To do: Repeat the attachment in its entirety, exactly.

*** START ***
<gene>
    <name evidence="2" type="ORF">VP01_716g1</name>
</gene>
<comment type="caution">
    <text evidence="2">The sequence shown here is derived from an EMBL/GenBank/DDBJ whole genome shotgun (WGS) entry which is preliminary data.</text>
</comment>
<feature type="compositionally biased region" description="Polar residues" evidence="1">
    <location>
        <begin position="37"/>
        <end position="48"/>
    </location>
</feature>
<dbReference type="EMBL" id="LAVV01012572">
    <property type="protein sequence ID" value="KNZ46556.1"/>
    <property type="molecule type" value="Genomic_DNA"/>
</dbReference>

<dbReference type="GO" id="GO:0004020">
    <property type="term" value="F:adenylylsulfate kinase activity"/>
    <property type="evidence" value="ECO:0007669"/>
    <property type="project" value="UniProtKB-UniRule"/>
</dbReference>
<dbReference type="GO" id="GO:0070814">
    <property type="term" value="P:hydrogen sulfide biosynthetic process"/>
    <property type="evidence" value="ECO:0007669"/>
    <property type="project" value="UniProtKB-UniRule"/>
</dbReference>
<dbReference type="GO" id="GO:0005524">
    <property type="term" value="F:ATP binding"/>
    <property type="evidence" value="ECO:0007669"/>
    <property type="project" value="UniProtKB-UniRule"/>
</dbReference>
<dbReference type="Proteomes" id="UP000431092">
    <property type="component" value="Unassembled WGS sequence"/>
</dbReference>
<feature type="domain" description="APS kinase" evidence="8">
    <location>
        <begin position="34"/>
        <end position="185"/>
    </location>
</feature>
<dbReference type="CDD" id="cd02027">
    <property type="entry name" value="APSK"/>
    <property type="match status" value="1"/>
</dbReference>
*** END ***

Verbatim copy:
<gene>
    <name evidence="2" type="ORF">VP01_716g1</name>
</gene>
<comment type="caution">
    <text evidence="2">The sequence shown here is derived from an EMBL/GenBank/DDBJ whole genome shotgun (WGS) entry which is preliminary data.</text>
</comment>
<feature type="compositionally biased region" description="Polar residues" evidence="1">
    <location>
        <begin position="37"/>
        <end position="48"/>
    </location>
</feature>
<dbReference type="EMBL" id="LAVV01012572">
    <property type="protein sequence ID" value="KNZ46556.1"/>
    <property type="molecule type" value="Genomic_DNA"/>
</dbReference>

<dbReference type="GO" id="GO:0004020">
    <property type="term" value="F:adenylylsulfate kinase activity"/>
    <property type="evidence" value="ECO:0007669"/>
    <property type="project" value="UniProtKB-UniRule"/>
</dbReference>
<dbReference type="GO" id="GO:0070814">
    <property type="term" value="P:hydrogen sulfide biosynthetic process"/>
    <property type="evidence" value="ECO:0007669"/>
    <property type="project" value="UniProtKB-UniRule"/>
</dbReference>
<dbReference type="GO" id="GO:0005524">
    <property type="term" value="F:ATP binding"/>
    <property type="evidence" value="ECO:0007669"/>
    <property type="project" value="UniProtKB-UniRule"/>
</dbReference>
<dbReference type="Proteomes" id="UP000431092">
    <property type="component" value="Unassembled WGS sequence"/>
</dbReference>
<feature type="domain" description="APS kinase" evidence="8">
    <location>
        <begin position="34"/>
        <end position="185"/>
    </location>
</feature>
<dbReference type="CDD" id="cd02027">
    <property type="entry name" value="APSK"/>
    <property type="match status" value="1"/>
</dbReference>